|Celebrating Remarkable Women and Amazing Young Talent|
The Artistic Director of the Ealing Music and Film (Valentine) Festival writes:
Margot Fonteyn was the most famous ballet dancer England ever produced. And she was brought up in Waldeck Road in Ealing, and later in Elm Grove Road by the Common.
She remains the only stage performer ever to have appeared simultaneously on the covers of Time Magazine and Newsweek. Her international dancing career spanned an incredible 55 years. Her first professional engagement was when she 13, and she was still dancing aged 67 when, crippled with arthritis, she could hardly walk !
Her life was as dramatic as many of the roles she made her own – from Aurora in The Sleeping Beauty, to Juliet which she danced with Rudolf Nureyev in Prokofiev’s great ballet Romeo and Juliet (the main theme of which has been vulgarly hijacked by Alan Sugar’s The Apprentice), from the Sugar Plum Fairy in Tchaikovsky’s Nutcracker, to Giselle. In all, over a hundred roles, many choreographed especially for her.
Yet she was also imprisoned for gun-running, was involved in a failed revolution in Panama, endured abortions, was married to an adulterous ‘diplomat’ who was shot and paralysed by the husband of one of his lovers, and, although she had cancer at the end, almost certainly died of starvation, living on cornflakes, in a hut in Panama that had a tin roof, no electricity, no running water and no phone, and was buried initially in a pauper’s grave.
This year’s Festival is, in part, intended to celebrate this remarkable woman.
Two of her fellow dancers in the famous 1946 production of The Sleeping Beauty which re-opened Covent Garden after the Second World War will be with us to remember those days; Dame Beryl Grey, herself a Prima Ballerina at The Royal Ballet, and Dame Gillian Lynne who later achieved worldwide fame as the true originator of Cats and all the choreography for Phantom of the Opera, two of the longest running shows in London and on New York’s Broadway in the history of musical theatre. Much of the music in our concerts by the English Chamber Orchestra and the Ealing Symphony Orchestra will be ballet music, including not only Romeo and Juliet (how appropriate for a Valentine Festival!), but a little known ballet called Horoscope written specifically for Margot by the then Music Director of what was known as the Vic-Wells Ballet, Constant Lambert, also her lover, who subsequently dumped her at the door of the Registry Office. And Constant was the father of Kit Lambert, the manager of The Who – and Pete Townshend will be giving a talk about his own life.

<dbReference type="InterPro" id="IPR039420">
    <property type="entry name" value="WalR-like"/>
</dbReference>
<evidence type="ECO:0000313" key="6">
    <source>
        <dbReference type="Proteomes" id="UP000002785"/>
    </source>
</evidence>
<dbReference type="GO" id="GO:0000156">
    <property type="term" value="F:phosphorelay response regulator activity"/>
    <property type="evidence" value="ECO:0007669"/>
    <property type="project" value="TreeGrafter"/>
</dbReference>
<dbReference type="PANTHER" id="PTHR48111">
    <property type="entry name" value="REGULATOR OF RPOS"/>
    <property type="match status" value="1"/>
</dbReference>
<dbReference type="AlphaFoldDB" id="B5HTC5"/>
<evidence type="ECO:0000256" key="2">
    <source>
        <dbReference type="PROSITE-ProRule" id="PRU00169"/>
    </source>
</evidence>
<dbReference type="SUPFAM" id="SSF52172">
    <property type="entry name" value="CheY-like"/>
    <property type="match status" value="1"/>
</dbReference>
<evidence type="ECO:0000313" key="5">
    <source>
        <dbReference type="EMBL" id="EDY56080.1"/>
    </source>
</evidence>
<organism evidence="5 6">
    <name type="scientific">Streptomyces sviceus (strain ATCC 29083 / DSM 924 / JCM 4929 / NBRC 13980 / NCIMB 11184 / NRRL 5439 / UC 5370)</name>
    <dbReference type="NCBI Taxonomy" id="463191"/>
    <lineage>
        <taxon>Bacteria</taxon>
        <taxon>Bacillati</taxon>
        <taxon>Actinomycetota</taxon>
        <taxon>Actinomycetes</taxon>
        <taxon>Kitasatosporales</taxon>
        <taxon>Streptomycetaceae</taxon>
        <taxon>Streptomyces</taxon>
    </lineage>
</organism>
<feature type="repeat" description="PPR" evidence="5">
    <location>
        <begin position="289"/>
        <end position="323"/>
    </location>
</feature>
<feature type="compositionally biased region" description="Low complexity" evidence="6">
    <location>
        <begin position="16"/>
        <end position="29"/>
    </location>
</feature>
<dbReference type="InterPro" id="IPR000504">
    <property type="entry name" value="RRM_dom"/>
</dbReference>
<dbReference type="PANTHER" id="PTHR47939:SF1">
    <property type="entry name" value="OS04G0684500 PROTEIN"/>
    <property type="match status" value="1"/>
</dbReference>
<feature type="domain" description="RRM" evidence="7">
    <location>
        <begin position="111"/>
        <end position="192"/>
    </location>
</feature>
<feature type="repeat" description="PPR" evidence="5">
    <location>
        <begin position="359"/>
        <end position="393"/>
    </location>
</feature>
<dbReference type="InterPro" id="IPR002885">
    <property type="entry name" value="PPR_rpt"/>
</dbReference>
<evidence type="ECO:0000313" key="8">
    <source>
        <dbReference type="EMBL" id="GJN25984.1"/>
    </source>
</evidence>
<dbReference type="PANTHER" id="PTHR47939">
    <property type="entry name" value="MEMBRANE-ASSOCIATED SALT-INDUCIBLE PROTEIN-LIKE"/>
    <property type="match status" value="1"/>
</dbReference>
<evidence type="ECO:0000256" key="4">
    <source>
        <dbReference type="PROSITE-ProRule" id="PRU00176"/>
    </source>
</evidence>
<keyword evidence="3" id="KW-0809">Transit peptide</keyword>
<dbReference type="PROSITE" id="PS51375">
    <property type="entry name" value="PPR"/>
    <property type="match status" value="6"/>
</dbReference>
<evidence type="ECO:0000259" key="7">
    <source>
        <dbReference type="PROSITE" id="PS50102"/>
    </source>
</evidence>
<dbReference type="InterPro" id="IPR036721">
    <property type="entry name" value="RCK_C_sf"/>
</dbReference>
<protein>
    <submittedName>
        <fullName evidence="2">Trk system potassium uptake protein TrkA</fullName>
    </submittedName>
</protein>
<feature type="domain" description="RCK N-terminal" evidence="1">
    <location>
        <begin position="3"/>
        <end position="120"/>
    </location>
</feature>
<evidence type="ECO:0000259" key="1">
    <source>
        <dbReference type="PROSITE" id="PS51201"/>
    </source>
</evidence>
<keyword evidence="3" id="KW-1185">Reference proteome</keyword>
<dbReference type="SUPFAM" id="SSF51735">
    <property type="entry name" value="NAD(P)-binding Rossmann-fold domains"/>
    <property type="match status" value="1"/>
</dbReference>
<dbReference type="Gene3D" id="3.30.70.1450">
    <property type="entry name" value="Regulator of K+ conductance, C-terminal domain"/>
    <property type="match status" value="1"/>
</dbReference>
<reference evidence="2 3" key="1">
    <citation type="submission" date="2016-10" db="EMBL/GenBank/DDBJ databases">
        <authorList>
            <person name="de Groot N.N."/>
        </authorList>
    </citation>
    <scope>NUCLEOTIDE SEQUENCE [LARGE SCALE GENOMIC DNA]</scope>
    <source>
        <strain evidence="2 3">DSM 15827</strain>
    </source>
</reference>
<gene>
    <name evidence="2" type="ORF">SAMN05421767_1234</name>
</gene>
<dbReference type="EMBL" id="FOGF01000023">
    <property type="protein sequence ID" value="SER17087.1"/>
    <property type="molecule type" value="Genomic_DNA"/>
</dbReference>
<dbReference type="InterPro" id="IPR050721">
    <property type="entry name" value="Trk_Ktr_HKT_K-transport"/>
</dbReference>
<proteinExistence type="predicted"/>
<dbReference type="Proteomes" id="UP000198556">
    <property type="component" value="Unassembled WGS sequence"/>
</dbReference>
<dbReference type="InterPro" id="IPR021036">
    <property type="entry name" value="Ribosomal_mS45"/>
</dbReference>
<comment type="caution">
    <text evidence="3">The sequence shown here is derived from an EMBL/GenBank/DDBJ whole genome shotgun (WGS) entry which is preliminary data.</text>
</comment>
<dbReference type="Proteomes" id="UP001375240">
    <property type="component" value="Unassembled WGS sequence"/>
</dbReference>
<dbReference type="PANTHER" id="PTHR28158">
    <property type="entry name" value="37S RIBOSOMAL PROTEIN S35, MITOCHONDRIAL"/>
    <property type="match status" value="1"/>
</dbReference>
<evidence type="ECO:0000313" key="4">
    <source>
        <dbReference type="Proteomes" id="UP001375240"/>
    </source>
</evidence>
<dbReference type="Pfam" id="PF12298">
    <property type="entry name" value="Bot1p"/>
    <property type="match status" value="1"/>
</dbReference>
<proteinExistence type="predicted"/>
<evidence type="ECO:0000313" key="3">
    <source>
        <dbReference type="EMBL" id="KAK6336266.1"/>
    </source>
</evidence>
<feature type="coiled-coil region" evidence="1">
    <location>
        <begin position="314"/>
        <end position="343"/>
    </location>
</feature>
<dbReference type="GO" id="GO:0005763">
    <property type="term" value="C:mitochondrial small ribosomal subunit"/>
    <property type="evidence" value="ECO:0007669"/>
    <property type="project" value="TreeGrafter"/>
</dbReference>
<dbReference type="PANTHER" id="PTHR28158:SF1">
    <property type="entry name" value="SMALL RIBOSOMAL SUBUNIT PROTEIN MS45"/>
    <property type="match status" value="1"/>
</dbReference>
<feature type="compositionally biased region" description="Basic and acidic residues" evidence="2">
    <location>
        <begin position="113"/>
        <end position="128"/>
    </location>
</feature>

And not least, in memory of Margot, that amazing young people’s dance organisation in Ealing called Twisters – which includes many aspiring dancers much the same age as Margot when she started out on her own long journey to stardom – will give an afternoon’s entertainment in Questor’s Theatre. Maybe we will be able to talent-spot a new Margot !
Young people are very much involved throughout this year’s Festival – students from Twyford High School and the Ealing Youth Orchestra will be playing with the English Chamber Orchestra, including a performance of Handel’s original orchestration of The Royal Fireworks Music for 20 oboes, 20 bassoons and clarinets, 10 horns, 10 trumpets and a whole battery of drums. I promise you will never have heard it like that before. And to emphasise our focus on youth, two of the soloists at these concerts, not much older than the players from the Ealing Youth Orchestra and yet already destined for international stardom, are the cellist Michael Petrov who studies at the Guildhall School of Music, and an incredible violinist Alena Baeva who puts most of our own professional young soloists completely in the shade.
Margot devoted an enormous part of her life to encouraging young performers who had aspirations in musical theatre or the ballet. So I’m sure she would have approved of all the amazing young talent we have assembled for this year’s Festival.
9th January 2014